ME: Dead Rise pours a cloudy straw color with a very nice, fluffy white head.  The head actually looks pretty nice, but sadly doesn’t stay around long until it dissipates into into a ring of bubbles circling the glass, but the carbonation continues vigorously long after the beer is poured.  The nose definitely brings back memories of standing over a pot of steaming crabs – heaven to an Eastern Shore descendent like myself.  But that’s not all, dancing about in that spice you’ll find slight hint of citrus (lemons) as well.

I brace myself and sip.  Yeah, of course these guys wouldn’t make the same mistake Kal made.  The flavor is happily saltless, with flavors reminiscent of crab seasoning (pepper, paprika, etc) as well as more citrus and the ever so slight inkling of malt. The finish has a nice peppery bite to it, along with a cheek bite.  This isn’t a big beer, which you’d expect from a Summer thirst quencher, instead what we have here is a beer you could drink all day, if you’re the type of person that passes up regular chips on the ACME shelf for the Old Bay flavored ones in the silver bag.

Would it go good with crabs, or a low country boil?  I’m not sure how it could not.  Some might think the spiced beer might be overly redundant, but I don’t think so.  I bought a six-pack wondering if I was going to be able to drink the whole thing and had no problem polishing it off over the weekend.  Heck, even Tracey liked it.

So what ever happened to our trio of happy brewers?  Well, after some time our building was shut down and we were scattered across our company and for different reasons, we all eventually dropped out of homebrewing;  Rob just because he didn’t have anyone to bounce things off of anymore, Kal because he feel in love with the idea of making herbal wines instead, and me, well I’m the sad cliche “had kids.”  Last time I talked to both of them they sadly admitted that their homebrew days were long behind them.

Me however, I’m not ready to accept that I’ve brewed my last batch of beer just yet.  But that’s another post.

Time for another beer.

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The Final Sip:  Dead Rise isn’t Flying Dog’s first Old Bay infused beer.  In 2012, they released a draft only Brewhouse Rarity beer that was a German Gose that had a portion of the mash soured by lactobacillus for a minimum of 36  hours.  Salt, coriander and Old Bay were also added to the brew.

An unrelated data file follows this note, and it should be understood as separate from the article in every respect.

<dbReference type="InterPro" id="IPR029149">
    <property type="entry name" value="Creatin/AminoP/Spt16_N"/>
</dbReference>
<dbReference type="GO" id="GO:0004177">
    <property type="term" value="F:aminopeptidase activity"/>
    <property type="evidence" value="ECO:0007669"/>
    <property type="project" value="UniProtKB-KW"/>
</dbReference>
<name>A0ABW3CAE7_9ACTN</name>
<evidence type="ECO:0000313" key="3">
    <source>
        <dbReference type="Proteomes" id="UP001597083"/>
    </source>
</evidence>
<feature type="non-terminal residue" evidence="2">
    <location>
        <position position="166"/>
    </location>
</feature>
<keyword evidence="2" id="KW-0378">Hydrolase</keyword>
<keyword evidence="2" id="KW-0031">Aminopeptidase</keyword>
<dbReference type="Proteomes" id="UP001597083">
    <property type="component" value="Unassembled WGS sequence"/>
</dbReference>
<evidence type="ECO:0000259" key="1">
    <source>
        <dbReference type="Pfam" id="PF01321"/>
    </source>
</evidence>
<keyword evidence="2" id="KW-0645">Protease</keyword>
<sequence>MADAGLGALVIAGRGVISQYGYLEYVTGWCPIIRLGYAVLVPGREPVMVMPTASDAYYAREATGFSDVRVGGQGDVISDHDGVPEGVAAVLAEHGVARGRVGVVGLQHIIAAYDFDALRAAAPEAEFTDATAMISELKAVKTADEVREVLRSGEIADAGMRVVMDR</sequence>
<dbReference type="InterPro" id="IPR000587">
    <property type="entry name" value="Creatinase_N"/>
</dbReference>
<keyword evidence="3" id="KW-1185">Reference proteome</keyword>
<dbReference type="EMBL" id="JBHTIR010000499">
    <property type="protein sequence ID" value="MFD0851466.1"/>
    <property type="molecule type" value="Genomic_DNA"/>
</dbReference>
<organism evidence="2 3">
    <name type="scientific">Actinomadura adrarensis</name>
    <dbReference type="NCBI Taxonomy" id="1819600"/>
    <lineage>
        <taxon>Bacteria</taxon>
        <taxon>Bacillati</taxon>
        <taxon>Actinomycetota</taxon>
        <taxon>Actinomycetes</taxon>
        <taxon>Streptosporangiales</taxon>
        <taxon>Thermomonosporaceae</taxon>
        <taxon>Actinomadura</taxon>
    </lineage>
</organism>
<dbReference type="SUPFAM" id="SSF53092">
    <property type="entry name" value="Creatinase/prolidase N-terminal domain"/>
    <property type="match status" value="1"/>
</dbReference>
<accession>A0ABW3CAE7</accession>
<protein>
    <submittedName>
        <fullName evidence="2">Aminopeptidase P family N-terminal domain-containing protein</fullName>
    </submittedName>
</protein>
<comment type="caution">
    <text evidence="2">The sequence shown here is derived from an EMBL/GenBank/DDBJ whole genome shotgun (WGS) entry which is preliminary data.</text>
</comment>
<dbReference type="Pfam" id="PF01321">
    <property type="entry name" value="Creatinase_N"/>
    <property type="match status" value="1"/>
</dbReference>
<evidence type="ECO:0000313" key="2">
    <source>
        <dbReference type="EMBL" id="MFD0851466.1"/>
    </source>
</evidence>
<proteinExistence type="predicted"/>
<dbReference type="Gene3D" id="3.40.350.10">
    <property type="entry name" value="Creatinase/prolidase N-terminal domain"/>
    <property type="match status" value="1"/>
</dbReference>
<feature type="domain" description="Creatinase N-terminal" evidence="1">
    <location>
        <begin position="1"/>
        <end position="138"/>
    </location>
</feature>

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Author: Ed (The Dogs of Beer)

Beer Blog focused on Delaware & surrounding area. Drinker of beer. Writer of stuff. Over user of commas. Dangler of prepositions.

8 thoughts on “Class in a Glass: Flying Dog Dead Rise – Been There, Spit it Out”

  1. I’ve been excited to try this, and now that I’ll be in DE over the weekend, it’s on! Crabs are one of the few things that I miss about being vegan, so a beer that hints at crabs is going to be right up my alley. This should be awesome!

      1. I just had it last night for the first time. You’re totally right, it tastes like a crab feast, one of a very few things I miss since going vegan. The bar I was at had the option of an Old Bay rim, and I passed, but I think I might go for it next time.

  2. I’d enjoy this beer more if the love and hype for it were built on something more than just “OMG OLD BAY!” Unfortunately, Marylanders across the state had already decided this was the best beer in the world, before it even hit shelves.

    I wish it wasn’t the case, but before I even had the beer, (which I have) It was completely ruined for me.

    1. Interestingly I had not caught wind of this until it had State Line. They sold out of everything they had in days. I think it’s a good beer, but don’t get the hysteria behind it either. But then again, I don’t get the hysteria behind Pliny, Dark Lord or Enjoy By either.